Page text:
can be built in a useful mode without the BKL entirely.
The growth of LLVM was another fairly obvious prediction; a number of
interesting things have happened with that project in the last year.
Identifying Unladen Swallow as one of those things turned out to be a bad
choice, though; whether Unladen
Swallow is dead or just resting remains to be seen, but it is not a
hotbed of activity at the moment.
Your editor predicted a "scary security incident" involving mobile
devices. There have been some examples of malicious Android applications,
but nothing that qualifies as a truly scary incident - that we know about,
anyway. The scary stuff, instead, happened at other levels, with the
Google attacks and the Stuxnet worm being the most prominent examples. The
"year of the sandbox" was also predicted, but nothing of any real interest
seems to have happened in that area.
It's not surprising that there was a lot of discussion of cloud computing,
as predicted. The sun also rose every morning. On the other hand, the
predicted release of GNOME 3 did not happen. The predicted increase
in Python 3 adoption is also hard to find; there does seem to be a
little more interest, but most developers seem to be in no hurry to leave
The last prediction - on the importance of community distributions - is
hard to measure, but it's not clear that the situation has changed
markedly. What we are seeing is a bit more attention to staying close to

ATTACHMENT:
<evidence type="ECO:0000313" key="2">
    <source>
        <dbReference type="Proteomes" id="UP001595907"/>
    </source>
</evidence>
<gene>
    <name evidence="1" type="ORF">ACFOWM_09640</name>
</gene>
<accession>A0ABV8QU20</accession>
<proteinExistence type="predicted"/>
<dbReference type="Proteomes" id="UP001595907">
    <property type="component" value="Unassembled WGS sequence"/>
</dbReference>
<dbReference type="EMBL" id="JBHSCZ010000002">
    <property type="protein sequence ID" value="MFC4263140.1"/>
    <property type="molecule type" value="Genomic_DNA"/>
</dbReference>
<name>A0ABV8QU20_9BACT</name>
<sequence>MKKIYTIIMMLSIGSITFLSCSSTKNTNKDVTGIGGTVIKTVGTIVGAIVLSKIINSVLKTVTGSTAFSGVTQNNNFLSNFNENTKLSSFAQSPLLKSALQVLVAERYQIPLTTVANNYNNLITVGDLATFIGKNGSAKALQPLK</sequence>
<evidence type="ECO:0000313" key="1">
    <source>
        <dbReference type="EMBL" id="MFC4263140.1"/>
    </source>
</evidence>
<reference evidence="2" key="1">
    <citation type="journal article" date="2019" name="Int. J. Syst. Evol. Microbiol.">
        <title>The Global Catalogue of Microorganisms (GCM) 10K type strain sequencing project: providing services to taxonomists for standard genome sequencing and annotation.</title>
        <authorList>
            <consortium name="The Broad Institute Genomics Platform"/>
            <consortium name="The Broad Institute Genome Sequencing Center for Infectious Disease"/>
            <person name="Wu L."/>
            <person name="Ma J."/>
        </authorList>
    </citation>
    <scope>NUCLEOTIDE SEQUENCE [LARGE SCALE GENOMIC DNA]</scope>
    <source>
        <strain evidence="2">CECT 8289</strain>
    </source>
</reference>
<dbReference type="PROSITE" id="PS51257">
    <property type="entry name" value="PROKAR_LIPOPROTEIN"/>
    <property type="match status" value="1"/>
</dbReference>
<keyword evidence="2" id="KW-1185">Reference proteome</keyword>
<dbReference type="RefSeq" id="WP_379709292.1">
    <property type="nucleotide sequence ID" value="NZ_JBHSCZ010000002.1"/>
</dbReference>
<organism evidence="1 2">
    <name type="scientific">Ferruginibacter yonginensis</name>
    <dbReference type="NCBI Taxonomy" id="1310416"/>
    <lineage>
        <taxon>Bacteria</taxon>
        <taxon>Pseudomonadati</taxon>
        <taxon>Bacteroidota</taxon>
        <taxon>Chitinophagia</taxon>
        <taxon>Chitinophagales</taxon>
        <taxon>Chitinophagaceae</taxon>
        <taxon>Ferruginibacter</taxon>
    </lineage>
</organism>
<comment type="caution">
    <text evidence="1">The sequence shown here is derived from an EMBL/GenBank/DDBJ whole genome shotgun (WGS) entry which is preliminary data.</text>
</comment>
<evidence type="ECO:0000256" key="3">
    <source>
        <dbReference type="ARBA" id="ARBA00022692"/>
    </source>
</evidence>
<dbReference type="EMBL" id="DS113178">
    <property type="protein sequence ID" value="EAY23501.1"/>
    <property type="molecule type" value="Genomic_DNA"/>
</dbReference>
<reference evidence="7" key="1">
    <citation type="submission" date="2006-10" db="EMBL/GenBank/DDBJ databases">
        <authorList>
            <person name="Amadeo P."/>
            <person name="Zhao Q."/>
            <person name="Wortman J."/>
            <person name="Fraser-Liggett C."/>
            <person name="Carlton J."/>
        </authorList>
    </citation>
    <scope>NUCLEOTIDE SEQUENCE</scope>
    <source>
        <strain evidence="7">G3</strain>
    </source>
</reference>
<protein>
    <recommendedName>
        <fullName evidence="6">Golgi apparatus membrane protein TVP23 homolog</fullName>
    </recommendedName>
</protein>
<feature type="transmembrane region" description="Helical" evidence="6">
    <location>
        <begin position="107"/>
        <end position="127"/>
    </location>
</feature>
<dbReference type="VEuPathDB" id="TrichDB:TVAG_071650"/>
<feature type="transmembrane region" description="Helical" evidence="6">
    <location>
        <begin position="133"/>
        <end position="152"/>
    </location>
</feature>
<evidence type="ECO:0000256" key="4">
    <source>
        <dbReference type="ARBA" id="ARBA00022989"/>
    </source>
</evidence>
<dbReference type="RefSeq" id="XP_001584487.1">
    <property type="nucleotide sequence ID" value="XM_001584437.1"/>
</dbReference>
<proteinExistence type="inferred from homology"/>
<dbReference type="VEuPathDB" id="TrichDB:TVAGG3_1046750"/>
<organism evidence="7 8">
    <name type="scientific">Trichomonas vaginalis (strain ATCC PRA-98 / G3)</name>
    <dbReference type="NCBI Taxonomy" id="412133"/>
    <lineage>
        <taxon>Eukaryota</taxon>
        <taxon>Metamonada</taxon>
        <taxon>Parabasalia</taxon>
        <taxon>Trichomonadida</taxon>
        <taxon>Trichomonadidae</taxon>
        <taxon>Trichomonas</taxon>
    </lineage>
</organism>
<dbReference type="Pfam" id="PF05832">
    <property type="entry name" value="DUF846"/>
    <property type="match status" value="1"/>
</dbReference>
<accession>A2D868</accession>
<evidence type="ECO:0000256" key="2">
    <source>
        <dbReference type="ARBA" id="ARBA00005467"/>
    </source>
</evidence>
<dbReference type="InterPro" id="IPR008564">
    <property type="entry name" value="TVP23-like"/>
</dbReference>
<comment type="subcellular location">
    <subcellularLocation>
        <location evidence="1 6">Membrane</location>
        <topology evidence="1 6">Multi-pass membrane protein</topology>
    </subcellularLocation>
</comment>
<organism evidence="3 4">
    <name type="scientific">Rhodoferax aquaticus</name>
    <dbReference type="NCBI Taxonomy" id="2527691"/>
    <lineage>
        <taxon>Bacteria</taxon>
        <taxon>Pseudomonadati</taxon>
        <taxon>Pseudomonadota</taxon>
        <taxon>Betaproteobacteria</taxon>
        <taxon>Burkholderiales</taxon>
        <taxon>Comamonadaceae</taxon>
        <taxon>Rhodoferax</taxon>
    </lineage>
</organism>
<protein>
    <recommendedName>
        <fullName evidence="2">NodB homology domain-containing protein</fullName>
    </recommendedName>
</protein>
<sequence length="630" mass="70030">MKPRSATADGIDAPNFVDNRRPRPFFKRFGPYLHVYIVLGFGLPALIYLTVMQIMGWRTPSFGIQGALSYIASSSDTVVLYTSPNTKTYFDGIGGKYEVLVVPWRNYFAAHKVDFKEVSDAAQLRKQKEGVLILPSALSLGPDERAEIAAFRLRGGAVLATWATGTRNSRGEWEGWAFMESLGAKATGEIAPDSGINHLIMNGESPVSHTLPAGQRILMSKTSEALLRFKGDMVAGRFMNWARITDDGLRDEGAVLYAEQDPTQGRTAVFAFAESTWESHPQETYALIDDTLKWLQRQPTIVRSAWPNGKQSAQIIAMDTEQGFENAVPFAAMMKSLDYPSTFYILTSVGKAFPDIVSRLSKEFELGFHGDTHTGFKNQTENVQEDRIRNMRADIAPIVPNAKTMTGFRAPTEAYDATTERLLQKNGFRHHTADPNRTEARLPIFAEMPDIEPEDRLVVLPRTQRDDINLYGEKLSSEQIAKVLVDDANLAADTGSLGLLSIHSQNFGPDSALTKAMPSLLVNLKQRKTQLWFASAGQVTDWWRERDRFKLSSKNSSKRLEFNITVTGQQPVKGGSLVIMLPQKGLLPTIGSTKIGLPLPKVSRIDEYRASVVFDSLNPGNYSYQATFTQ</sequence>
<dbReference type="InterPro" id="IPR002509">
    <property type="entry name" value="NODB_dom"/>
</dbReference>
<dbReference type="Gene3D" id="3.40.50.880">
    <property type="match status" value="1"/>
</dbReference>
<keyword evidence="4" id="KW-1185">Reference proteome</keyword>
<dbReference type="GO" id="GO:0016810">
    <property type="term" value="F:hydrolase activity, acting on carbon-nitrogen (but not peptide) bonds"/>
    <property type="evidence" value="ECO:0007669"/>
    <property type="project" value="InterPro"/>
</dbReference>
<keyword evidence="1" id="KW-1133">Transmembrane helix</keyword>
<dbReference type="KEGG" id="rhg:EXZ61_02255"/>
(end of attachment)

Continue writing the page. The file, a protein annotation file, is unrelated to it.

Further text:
upstream projects and working more closely with them. In its own way,
Oracle's decision to slip a 2.6.32-based kernel into its RHEL5 clone is an
example of this. MeeGo's desire to push patches upstream rather than
carrying them is another.
So what did your editor miss entirely? The seeming increase in
high-profile forks (LibreOffice, Mageia, IllumOS, ...) is one of them. The
creation of MeeGo through the merger of Moblin and Maemo was another. In
retrospect, it's not surprising that the sharks would start to circle
around Novell, but your editor certainly did not think that the company
might be in different hands by the end of the year. The failure of PHP6
was also obvious in retrospect.
One other interesting omission might, at the beginning of the year, have been
phrased something like "the embedded Linux world will begin to get its act
together." In this year, we've seen the creation of the Linaro project to
try to improve tools and support for the important ARM architecture. The
Yocto project - meant to ease the process of creating embedded
distributions - launched. A number of embedded vendors came together and
decided to standardize on the 2.6.35 kernel, which will receive improved
long-term support as a result. The number of embedded vendors contributing
to free software projects is growing. There is plenty of room for
improvement yet, but things seem to be headed in the right direction.
The most obvious prediction of all was that free software would be stronger
than ever. Despite our ups and downs, our flame wars and lawsuits, our
bugs and our forks, we're doing great. It's been another good year for
Linux and free software, and it has been a pleasure covering it for this
audience. Thanks to all of you for making this community happen.
to post comments)